Skip to main content
Biology LibreTexts

8.1: Introduction

  • Page ID
  • \( \newcommand{\vecs}[1]{\overset { \scriptstyle \rightharpoonup} {\mathbf{#1}} } \)

    \( \newcommand{\vecd}[1]{\overset{-\!-\!\rightharpoonup}{\vphantom{a}\smash {#1}}} \)

    \( \newcommand{\id}{\mathrm{id}}\) \( \newcommand{\Span}{\mathrm{span}}\)

    ( \newcommand{\kernel}{\mathrm{null}\,}\) \( \newcommand{\range}{\mathrm{range}\,}\)

    \( \newcommand{\RealPart}{\mathrm{Re}}\) \( \newcommand{\ImaginaryPart}{\mathrm{Im}}\)

    \( \newcommand{\Argument}{\mathrm{Arg}}\) \( \newcommand{\norm}[1]{\| #1 \|}\)

    \( \newcommand{\inner}[2]{\langle #1, #2 \rangle}\)

    \( \newcommand{\Span}{\mathrm{span}}\)

    \( \newcommand{\id}{\mathrm{id}}\)

    \( \newcommand{\Span}{\mathrm{span}}\)

    \( \newcommand{\kernel}{\mathrm{null}\,}\)

    \( \newcommand{\range}{\mathrm{range}\,}\)

    \( \newcommand{\RealPart}{\mathrm{Re}}\)

    \( \newcommand{\ImaginaryPart}{\mathrm{Im}}\)

    \( \newcommand{\Argument}{\mathrm{Arg}}\)

    \( \newcommand{\norm}[1]{\| #1 \|}\)

    \( \newcommand{\inner}[2]{\langle #1, #2 \rangle}\)

    \( \newcommand{\Span}{\mathrm{span}}\) \( \newcommand{\AA}{\unicode[.8,0]{x212B}}\)

    \( \newcommand{\vectorA}[1]{\vec{#1}}      % arrow\)

    \( \newcommand{\vectorAt}[1]{\vec{\text{#1}}}      % arrow\)

    \( \newcommand{\vectorB}[1]{\overset { \scriptstyle \rightharpoonup} {\mathbf{#1}} } \)

    \( \newcommand{\vectorC}[1]{\textbf{#1}} \)

    \( \newcommand{\vectorD}[1]{\overrightarrow{#1}} \)

    \( \newcommand{\vectorDt}[1]{\overrightarrow{\text{#1}}} \)

    \( \newcommand{\vectE}[1]{\overset{-\!-\!\rightharpoonup}{\vphantom{a}\smash{\mathbf {#1}}}} \)

    \( \newcommand{\vecs}[1]{\overset { \scriptstyle \rightharpoonup} {\mathbf{#1}} } \)

    \( \newcommand{\vecd}[1]{\overset{-\!-\!\rightharpoonup}{\vphantom{a}\smash {#1}}} \)

    Here we look at classic experiments that led to our understanding that genes are composed of DNA. We already knew that genes were on chromosomes (chromo – colored; soma-body). Early 20th century gene mapping even showed the relative location (locus) of genes on chromosomes. Compared to eukaryotes, bacteria contain a very small amount of DNA per cell. Subsequent bacterial gene mapping and electron microscopy revealed that the E. coli “chromosome is little more than a small closed, circular DNA double helix. In contrast, linear eukaryotic chromosomes are highly condensed structures composed of DNA and protein, visible only during mitosis or meiosis. During the much longer interphase portion of the eukaryotic cell cycle, chromosomes de-condense to chromatin, a less organized form of protein-associated DNA in the nucleus. Chromatin is the gatekeeper of gene activity in eukaryotic cells, a situation quite different from bacterial cells. Since we know that all cells of an organism contain the same DNA, and all cells must alter patterns of gene expression over time, understanding the structure and organization of DNA in cells is essential to an understanding of how and when cells turn genes on and off.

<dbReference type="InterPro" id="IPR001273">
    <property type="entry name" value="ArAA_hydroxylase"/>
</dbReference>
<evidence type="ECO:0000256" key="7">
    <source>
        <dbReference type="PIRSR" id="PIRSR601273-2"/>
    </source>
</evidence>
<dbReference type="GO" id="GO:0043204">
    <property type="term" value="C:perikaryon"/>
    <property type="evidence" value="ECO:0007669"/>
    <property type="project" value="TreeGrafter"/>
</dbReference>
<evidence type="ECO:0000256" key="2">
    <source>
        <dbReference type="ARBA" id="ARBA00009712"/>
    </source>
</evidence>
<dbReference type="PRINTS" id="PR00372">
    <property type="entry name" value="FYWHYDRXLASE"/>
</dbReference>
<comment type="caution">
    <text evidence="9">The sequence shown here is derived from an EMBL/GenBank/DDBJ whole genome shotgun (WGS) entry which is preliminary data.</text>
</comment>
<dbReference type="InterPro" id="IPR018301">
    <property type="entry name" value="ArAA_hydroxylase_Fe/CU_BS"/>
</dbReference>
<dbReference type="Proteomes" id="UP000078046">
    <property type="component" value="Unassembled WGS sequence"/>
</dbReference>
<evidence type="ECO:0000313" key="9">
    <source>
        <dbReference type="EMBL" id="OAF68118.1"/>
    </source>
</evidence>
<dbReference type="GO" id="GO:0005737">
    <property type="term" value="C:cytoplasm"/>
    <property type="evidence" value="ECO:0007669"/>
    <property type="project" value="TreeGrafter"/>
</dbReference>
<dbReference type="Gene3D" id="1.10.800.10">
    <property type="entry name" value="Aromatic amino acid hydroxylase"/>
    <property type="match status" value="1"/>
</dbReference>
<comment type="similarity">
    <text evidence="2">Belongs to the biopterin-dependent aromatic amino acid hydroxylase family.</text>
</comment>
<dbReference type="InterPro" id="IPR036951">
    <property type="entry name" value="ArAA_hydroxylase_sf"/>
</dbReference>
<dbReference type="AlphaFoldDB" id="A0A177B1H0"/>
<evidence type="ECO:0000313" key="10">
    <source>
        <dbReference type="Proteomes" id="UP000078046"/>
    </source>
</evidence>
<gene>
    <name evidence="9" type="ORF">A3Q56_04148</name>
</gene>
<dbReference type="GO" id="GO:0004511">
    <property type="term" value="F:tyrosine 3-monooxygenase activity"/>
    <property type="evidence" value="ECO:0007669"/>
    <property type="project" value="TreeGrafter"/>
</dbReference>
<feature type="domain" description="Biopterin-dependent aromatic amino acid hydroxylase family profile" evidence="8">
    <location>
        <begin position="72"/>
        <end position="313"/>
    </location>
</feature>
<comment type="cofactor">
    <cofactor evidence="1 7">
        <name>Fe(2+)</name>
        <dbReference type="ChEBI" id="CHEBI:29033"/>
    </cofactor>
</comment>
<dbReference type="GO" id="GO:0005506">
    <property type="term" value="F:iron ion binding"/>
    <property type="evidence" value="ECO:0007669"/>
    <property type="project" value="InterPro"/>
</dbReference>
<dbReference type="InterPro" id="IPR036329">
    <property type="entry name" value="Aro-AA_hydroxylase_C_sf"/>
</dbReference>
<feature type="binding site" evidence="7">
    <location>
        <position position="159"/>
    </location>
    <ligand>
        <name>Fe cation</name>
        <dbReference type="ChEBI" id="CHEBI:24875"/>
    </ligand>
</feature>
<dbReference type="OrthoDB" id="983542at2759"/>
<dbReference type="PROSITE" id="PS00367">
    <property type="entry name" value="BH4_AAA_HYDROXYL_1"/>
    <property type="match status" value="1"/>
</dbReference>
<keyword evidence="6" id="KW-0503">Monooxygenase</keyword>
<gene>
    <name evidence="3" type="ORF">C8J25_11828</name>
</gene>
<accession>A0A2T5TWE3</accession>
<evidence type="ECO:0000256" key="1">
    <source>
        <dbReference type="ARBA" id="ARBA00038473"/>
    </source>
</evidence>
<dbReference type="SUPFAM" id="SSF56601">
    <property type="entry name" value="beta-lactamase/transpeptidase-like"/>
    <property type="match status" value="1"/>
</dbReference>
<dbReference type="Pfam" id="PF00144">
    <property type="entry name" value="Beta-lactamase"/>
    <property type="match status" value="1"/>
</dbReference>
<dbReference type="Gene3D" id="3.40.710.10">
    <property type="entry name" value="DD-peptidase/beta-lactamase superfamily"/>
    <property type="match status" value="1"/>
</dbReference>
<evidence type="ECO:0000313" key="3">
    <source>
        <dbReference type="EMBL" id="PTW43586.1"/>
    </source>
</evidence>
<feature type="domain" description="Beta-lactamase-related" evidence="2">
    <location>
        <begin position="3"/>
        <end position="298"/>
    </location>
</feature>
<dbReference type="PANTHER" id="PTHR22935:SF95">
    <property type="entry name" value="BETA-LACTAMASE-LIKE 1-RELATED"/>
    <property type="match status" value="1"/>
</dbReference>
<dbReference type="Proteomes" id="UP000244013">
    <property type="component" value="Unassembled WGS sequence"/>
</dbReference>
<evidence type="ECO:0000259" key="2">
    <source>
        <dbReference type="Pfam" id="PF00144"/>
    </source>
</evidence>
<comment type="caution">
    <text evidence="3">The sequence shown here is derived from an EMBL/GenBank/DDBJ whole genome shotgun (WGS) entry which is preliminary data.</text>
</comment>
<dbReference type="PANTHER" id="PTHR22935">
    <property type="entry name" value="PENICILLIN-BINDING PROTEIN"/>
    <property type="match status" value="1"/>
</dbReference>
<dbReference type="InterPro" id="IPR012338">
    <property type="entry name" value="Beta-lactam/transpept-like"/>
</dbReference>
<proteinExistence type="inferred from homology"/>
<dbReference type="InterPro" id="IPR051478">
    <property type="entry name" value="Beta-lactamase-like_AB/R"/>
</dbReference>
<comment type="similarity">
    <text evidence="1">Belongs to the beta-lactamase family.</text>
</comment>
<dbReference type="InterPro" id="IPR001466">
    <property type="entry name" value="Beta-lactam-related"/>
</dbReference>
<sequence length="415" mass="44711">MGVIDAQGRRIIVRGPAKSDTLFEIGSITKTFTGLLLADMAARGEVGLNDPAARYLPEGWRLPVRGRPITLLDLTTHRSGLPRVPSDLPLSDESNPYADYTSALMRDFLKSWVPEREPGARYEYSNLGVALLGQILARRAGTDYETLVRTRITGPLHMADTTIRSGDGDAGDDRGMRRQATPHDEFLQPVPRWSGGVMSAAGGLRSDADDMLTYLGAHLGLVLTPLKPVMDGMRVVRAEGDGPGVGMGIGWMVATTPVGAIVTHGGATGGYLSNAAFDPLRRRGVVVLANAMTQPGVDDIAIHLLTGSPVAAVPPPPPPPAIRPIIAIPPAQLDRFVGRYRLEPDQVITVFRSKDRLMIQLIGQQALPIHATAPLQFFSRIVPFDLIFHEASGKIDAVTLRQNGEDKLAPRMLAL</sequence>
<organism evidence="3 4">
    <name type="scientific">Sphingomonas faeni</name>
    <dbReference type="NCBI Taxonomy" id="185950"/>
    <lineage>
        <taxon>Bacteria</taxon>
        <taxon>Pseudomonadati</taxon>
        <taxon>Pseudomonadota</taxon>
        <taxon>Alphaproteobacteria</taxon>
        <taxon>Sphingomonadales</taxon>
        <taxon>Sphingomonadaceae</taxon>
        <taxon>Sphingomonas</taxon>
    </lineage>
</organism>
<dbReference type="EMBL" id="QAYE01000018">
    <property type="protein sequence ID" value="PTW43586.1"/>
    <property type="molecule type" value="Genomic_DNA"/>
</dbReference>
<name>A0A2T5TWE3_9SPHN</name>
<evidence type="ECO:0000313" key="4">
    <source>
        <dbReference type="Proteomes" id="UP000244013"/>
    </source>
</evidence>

Learning Objectives

    When you have mastered the information in this chapter, you should be able to:

    1. summarize the evidence that led to acceptance that genes are made of DNA.

    2. discuss how Chargaff’’s DNA base ratios support DNA as the “stuff of genes”.

    3. interpret the results of Griffith, Avery et al. and Hershey & Chase, in historical context.

    4. outline and explain how Watson and Crick built their model of a DNA double helix.

    5. distinguish between conservative, semiconservative and dispersive replication.

    6. describe and/or draw the progress of a viral infection.

    7. trace the fate of 35SO4 (sulfate) into proteins synthesized in cultured bacteria.

    8. distinguish between the organization of DNA in chromatin and chromosomes and speculate on how this organization impacts replication.

    9. list some different uses of karyotypes.

    10. compare and contrast euchromatin and heterochromatin structure and function.

    11. outline an experiment to purify histone H1 from chromatin.

    12. formulate an hypothesis to explain why chromatin is found only in eukaryotes.

    13. describe the roles of different histones in nucleosome structure.

    14. explain the role of Hfr strains in mapping genes in E. coli.

    15. explain the chemical rationale of using different salt concentrations to extract 10 nm nucleosome fibers vs. 30nm solenoid structures from chromatin.

    This page titled 8.1: Introduction is shared under a CC BY license and was authored, remixed, and/or curated by Gerald Bergtrom.

    • Was this article helpful?